Those who promote “the narrative” hate my sort of philosophy. I don’t care. I’m right, the narrative is wrong. If you don’t stand on your principles, then you are a coward. Don’t be one. Say what you mean.
“Give someone an inch and they’ll take a mile.”
It’s important to study human nature. Humans have both good and bad qualities. Instead of focusing on the way you think people should behave, you’re better off focusing on the way people actually behave. Human nature has taught me the importance of boundaries.
The word “no” is one of the most important words in your vocabulary. The more you learn to use it, tactfully, the better off your life will be. People have a hard time setting boundaries because they want people to like them. They let others cross their boundaries to win their favor. But, underneath the surface, it does the opposite.
On the surface, people might seem to appreciate it when you lower your boundaries for them, but underneath, they lose respect for you. And, often, it’s inevitable they’ll take advantage of you. Not because they’re evil, but because they’re wired to do so. I have a five-year-old child and her whole mission in life is to test my boundaries, see what she can get away with, prod at the cage like the raptors in Jurrasic Park. This instinct never leaves us. Ignore it to your own detriment.
Some things you can do to set better boundaries with people:
Setting boundaries doesn’t mean your rude, mean, crass, none of that. It means you have enough respect for yourself to not compromise yourself for the sake of others.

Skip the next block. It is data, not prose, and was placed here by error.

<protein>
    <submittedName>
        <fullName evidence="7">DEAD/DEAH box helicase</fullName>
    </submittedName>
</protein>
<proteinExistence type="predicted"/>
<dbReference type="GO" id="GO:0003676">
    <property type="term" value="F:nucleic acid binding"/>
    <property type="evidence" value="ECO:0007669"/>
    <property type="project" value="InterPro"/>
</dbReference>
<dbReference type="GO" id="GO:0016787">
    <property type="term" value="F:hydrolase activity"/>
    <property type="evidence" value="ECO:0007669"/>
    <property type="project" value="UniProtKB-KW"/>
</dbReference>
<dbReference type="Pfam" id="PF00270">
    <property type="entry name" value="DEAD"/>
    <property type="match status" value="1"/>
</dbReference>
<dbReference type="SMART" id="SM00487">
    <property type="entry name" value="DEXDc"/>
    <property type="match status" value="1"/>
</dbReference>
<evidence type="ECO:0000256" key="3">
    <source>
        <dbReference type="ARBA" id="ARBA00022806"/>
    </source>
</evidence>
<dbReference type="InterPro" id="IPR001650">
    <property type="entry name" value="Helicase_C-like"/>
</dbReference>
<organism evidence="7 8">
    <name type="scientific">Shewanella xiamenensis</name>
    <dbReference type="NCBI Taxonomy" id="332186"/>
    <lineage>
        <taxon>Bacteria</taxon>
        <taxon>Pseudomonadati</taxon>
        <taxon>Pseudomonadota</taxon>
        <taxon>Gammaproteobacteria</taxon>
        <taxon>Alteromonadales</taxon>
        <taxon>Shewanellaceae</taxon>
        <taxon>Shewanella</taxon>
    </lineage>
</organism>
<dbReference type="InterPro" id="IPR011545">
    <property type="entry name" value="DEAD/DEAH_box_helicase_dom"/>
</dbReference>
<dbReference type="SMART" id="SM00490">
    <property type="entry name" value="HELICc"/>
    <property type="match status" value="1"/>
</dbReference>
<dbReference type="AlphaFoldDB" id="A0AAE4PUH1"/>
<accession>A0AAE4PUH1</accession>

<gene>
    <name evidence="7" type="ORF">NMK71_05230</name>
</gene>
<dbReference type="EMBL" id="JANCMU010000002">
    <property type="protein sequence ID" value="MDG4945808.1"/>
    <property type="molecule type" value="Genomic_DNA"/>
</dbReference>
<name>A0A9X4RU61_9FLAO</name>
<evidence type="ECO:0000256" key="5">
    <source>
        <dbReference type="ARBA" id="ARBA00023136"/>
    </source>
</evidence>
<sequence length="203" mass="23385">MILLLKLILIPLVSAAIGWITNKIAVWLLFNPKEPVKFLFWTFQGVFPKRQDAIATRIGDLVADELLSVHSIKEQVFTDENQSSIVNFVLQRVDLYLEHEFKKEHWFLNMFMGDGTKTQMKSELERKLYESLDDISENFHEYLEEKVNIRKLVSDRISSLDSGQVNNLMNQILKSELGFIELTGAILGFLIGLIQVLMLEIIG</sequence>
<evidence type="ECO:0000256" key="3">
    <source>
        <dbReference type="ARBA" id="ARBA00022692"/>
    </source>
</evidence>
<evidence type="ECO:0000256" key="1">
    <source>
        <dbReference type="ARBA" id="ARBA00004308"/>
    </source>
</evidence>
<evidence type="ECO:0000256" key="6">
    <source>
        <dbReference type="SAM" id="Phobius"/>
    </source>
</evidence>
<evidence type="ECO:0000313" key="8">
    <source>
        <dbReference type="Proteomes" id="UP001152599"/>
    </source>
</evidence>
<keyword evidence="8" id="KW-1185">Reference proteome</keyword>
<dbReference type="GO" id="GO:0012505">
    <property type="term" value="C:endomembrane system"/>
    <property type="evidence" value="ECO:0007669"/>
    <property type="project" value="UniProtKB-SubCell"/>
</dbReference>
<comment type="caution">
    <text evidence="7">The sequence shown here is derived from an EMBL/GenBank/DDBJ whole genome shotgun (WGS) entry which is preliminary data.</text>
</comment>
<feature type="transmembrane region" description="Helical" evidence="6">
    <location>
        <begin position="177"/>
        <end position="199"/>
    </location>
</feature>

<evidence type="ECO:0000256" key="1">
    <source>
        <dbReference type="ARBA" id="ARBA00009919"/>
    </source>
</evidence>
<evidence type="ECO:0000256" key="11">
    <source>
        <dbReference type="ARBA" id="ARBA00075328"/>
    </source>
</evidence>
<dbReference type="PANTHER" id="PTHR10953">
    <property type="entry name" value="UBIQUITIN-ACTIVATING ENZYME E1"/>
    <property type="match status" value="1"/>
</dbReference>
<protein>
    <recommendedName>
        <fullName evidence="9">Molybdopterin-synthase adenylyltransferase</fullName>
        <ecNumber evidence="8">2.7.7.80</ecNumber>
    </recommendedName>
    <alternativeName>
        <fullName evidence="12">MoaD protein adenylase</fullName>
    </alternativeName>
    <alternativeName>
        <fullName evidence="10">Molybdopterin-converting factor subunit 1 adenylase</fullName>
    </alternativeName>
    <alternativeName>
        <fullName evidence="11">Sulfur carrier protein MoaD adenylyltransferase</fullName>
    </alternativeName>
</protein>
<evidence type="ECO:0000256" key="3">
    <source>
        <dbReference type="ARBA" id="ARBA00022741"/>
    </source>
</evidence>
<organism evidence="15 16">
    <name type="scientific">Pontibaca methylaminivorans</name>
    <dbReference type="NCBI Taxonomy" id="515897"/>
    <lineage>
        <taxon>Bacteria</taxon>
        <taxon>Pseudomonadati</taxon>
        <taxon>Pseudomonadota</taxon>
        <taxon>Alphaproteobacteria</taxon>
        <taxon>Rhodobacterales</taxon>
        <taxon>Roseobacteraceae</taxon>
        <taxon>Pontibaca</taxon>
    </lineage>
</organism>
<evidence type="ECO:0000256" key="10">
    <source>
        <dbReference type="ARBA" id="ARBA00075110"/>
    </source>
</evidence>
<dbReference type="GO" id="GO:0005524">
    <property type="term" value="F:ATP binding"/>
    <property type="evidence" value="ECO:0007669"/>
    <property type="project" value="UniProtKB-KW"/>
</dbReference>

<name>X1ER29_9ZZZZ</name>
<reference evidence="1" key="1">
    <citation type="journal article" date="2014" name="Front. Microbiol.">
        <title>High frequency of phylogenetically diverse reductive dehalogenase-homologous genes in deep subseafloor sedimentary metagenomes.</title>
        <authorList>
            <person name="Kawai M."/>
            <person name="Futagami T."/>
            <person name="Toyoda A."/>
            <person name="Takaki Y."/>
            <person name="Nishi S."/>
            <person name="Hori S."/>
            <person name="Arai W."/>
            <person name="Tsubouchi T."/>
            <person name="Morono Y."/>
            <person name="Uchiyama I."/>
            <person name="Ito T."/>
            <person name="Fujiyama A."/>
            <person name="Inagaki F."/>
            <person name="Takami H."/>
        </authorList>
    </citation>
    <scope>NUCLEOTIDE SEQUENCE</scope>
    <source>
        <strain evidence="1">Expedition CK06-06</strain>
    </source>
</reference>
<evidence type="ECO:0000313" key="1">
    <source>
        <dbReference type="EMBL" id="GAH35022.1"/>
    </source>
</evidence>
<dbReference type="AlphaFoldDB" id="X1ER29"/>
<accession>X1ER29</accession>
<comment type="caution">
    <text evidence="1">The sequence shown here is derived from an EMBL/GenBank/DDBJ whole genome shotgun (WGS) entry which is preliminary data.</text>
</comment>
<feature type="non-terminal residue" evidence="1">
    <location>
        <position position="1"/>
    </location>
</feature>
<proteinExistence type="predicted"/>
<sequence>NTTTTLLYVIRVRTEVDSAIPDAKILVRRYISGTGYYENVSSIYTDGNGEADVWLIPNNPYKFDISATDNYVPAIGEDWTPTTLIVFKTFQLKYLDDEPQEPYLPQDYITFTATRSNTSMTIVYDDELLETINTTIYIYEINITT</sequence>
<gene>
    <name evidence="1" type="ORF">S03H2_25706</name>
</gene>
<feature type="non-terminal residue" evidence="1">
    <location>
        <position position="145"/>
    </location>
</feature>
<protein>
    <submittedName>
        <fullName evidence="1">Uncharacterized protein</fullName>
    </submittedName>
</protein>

This has a counterintuitive effect. People tend to respect and like you more when you set boundaries. It has the reverse effect. On the surface, they might seem unappreciative, but underneath, they’ll appreciate your strength.
“You cannot convince people to love you. … No one will ever give you love because you want him or her to give it. Real love moves freely in both directions. Don’t waste your time on anything else.” – Cheryl Strayed
Sometimes, for whatever reason, you just don’t click with certain people. It has nothing to with the quality of your character, or theirs, you just don’t do it for them.
Take dating, where you think you’re a good fit with someone on paper but they’re just not feeling it. Many people get upset because they appear to be what someone says they want, only to find out that person doesn’t want them. It happens.
Or business, where you think you have a great product idea, but the market doesn’t respond. There are tons of other applications like this where you might feel like a person, or a group of people, should want what you have to offer, but they just don’t.
The minute you feel you have to convince someone to like you, you’re on the wrong track. Yes, persuasion helps. But you can only persuade people who were somewhat into what you have to offer in the first place. Persuasion helps when people are on the fence. If they’re not on the fence, move on.